Andrea Nguyen: Connecting People, Food, and Culture
Discovering the Vietnamese Kitchen
Cookbook author, cooking teacher, and communications consultant Andrea Nguyen recalls her earliest food memory. She was five years old and still living in Vietnam. She sat on a little wooden bench eating a bowl of pho and using her own chopsticks.
“I ate through the bottom of the bowl all myself. My parents were so proud of me. I was chubby as a kid, which was an unusual thing in a developing country,” she laughs. “I just liked to eat and my mother was a really good cook. There was this grinder she cranked to make pate, and I was just fascinated by it.”
Her curiosity about the chemistry between food and culture eventually led to her debut cookbook Into the Vietnamese Kitchen, a comprehensive cookbook that celebrates traditional Vietnamese cooking culture in a contemporary context. Through the art of recipe-writing, Nguyen demystifies Asian food while still honoring the cuisine’s cultural complexities. She has no formal culinary training. However, she discovered the world of cookbooks at an early age.
“We moved to the United States when I was six, and I didn’t know any English. My mom loved cooking, but we no longer had access to the kinds of food we loved or were interested in. If we had American food, we had it with rice. I was curious about what Americans ate and what they did with different ingredients like butter and sugar, which were really expensive in Vietnam.”
As she started learning more and more English, she began reading cookbooks avidly. “I read them like they were novels,” she says. “I remember noticing that with Vietnamese cookbooks, none of them reflected my experience of being Vietnamese and coming to the United States. None of them told that story or preserved that story…and none of them actually explained Vietnamese food. It was always an exotification of [the] food. Writers weren’t making it easy for people to make the food or make Vietnamese food accessible.”
She wanted to write the cookbook that represented her story and culture as a Vietnamese American. With a communications background, she honed her writing and research skills until she started her own website in the early 2000s and was “discovered” by Ten Speed Press, one of the best cookbook publishers in the country.
“I was able to use my business skills, research skills, communications skills, and language skills as a cook book writer. You employ a lot of the skills you amass to chase dreams,” she says.
Food As Cultural Narratives
What is so special about Nguyen’s cookbooks is that they are like research pieces on people’s reactions and connections to food.
“I like to interview people to record their stories and techniques. Everyone I meet and talk to about food shapes my work. I survey a lot of people for different techniques and compare them to my own home kitchen. Food and cooking [are not done] in a vaccuum…you can relate to a lot of different cultures through food,” she says.
Nguyen constantly revisits her pho recipe by interviewing people to modify techniques. She says, “Recipes are written at a particular time and place, and most of my recipes are specific to a time and place. They’re great but I’m always wondering if I can tweak things.”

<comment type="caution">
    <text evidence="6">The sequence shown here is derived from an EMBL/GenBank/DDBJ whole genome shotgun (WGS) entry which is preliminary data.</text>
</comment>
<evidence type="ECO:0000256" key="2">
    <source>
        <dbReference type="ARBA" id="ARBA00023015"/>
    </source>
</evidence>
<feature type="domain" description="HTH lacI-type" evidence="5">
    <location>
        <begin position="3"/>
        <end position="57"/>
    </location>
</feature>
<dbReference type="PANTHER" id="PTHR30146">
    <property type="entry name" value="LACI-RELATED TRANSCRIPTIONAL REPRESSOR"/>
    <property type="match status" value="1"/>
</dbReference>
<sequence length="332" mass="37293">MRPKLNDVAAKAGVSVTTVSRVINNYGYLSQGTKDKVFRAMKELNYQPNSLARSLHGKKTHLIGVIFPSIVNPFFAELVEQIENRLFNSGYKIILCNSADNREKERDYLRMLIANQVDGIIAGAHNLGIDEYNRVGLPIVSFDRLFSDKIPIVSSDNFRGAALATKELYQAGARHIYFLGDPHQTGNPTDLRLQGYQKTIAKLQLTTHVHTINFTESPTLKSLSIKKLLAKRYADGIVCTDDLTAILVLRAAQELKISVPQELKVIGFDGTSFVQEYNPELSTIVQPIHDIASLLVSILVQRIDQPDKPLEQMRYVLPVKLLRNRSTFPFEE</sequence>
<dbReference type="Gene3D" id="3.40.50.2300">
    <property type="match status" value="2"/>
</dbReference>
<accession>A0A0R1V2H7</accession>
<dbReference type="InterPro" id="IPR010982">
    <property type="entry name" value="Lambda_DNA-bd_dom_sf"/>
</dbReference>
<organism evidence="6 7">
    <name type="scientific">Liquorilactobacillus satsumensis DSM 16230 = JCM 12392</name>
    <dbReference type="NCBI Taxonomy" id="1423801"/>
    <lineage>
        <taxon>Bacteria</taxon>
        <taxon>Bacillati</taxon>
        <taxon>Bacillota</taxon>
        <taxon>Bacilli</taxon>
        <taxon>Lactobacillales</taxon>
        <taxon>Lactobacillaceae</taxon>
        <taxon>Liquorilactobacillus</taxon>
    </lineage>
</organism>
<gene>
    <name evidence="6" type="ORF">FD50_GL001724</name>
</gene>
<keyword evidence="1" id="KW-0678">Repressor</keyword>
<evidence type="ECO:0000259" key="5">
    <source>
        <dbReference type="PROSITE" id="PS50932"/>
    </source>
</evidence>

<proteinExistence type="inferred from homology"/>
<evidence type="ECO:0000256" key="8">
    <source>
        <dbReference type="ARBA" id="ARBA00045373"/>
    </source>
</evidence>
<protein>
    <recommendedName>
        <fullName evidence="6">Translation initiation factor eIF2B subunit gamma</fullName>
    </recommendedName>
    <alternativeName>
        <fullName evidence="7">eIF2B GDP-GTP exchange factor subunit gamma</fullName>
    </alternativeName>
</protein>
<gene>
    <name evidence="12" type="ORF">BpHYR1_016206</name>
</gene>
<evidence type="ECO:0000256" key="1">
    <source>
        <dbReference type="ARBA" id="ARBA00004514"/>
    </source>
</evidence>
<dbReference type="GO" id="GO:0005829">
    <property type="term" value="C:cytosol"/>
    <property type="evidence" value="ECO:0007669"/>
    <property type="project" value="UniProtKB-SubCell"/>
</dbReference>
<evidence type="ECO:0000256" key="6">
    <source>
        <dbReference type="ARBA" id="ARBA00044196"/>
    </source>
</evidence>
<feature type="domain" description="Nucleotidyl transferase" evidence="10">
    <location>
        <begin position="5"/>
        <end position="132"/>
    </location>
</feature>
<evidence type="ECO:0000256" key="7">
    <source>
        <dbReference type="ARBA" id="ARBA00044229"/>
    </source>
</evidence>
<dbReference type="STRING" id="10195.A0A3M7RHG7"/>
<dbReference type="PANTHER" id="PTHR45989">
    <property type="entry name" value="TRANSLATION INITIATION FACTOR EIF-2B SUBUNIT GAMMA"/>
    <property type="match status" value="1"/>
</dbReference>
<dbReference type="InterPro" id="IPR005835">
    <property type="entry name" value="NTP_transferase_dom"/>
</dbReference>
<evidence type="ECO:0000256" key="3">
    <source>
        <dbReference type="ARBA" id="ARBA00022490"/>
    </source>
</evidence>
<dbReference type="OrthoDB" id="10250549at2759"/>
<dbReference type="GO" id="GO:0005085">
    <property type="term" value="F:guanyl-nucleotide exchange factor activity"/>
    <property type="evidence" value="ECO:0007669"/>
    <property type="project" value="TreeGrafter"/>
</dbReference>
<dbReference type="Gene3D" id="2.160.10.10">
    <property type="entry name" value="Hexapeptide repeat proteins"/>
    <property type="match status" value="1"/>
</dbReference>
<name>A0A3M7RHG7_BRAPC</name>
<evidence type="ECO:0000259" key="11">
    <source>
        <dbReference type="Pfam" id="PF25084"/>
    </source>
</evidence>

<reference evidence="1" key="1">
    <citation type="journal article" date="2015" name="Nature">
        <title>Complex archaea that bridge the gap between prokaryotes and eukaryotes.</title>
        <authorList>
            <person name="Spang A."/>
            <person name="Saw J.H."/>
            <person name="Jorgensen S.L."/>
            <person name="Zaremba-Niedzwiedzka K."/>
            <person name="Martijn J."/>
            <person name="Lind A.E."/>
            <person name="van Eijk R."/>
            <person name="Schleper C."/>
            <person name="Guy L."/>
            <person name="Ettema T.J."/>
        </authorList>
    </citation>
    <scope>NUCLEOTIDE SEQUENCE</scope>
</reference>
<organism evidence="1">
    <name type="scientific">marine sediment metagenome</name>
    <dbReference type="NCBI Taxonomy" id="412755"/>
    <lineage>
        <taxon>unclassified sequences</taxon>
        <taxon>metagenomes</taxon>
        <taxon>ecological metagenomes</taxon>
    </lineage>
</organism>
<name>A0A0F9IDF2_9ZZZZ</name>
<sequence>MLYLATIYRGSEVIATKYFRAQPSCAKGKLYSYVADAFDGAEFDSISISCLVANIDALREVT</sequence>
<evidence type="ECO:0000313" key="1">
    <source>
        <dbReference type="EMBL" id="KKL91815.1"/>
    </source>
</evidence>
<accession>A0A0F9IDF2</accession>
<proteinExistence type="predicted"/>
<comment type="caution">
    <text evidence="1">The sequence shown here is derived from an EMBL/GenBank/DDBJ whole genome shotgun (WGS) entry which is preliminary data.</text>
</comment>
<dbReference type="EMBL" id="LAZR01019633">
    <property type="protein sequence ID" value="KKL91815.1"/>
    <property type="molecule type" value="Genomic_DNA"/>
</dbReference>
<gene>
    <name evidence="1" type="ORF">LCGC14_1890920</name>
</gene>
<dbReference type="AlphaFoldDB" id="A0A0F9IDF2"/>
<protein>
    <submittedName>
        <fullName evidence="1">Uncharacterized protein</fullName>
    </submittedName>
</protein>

To write her books, she also travels extensively. For Asian Tofu, she went to Hanoi, Vietnam; Beijing, Nanjing, and Chengdu in China; Taipei, Taiwan; and Kyoto and Tokyo in Japan. She also visited New York City, the Bay Area, and Southern California and corresponded with people in Indonesia, Singapore, Thailand, Korea, and the Philippines. When writing the book, she realized that there was a world of tofu that connected people together by their stories.
“People misunderstand it,” she says. “They think of it as vegetarian, vegan, or a bland white block. No one in the West really asked Asian people what they did with it, yet tofu has been around for millennia as a crucial culinary element in Asian tradition and culture.”
Nguyen works to make the Asian perspective more accessible in the West. Asian food has long been appropriated or misinterpreted, and Nguyen’s cookbooks try to make authentic Asian cuisine easily understood.
The voice on Asian food in America
Part of what makes Nguyen so successful is that her recipes are visual cues. Her recipes use interesting and expressive descriptors to give people a sense of what she’s doing in the kitchen and how to replicate it. She takes home cooks on a journey with her so they arrive in the same place she does at the end of a recipe. She sees herself as a friend in the kitchen.
Her other books include Asian Dumplings and Asian Tofu; the latter was recently published this past February. Along with cookbooks, she writes articles for publications such as the Los Angeles Times, Bon Appetit, and the Wall Street Journal. She also created an app called the Asian Market Shopper, which features 100 commonly used items in Asian kitchens. Each item has a photo of a reliable brand. You can also hear Nguyen’s friendly voice pronouncing the food item to guide you through the grocery store.
She has been featured on NPR’s “Splendid Table” and Martha Stewart’s Everyday Food. She also teaches cooking classes at the Institute for Culinary Education in New York, Draeger’s in San Mateo, California, and Love Apple Farms in Santa Cruz. You can explore and discuss Asian food, cooking, and culture with her online at Vietworldkitchen.com.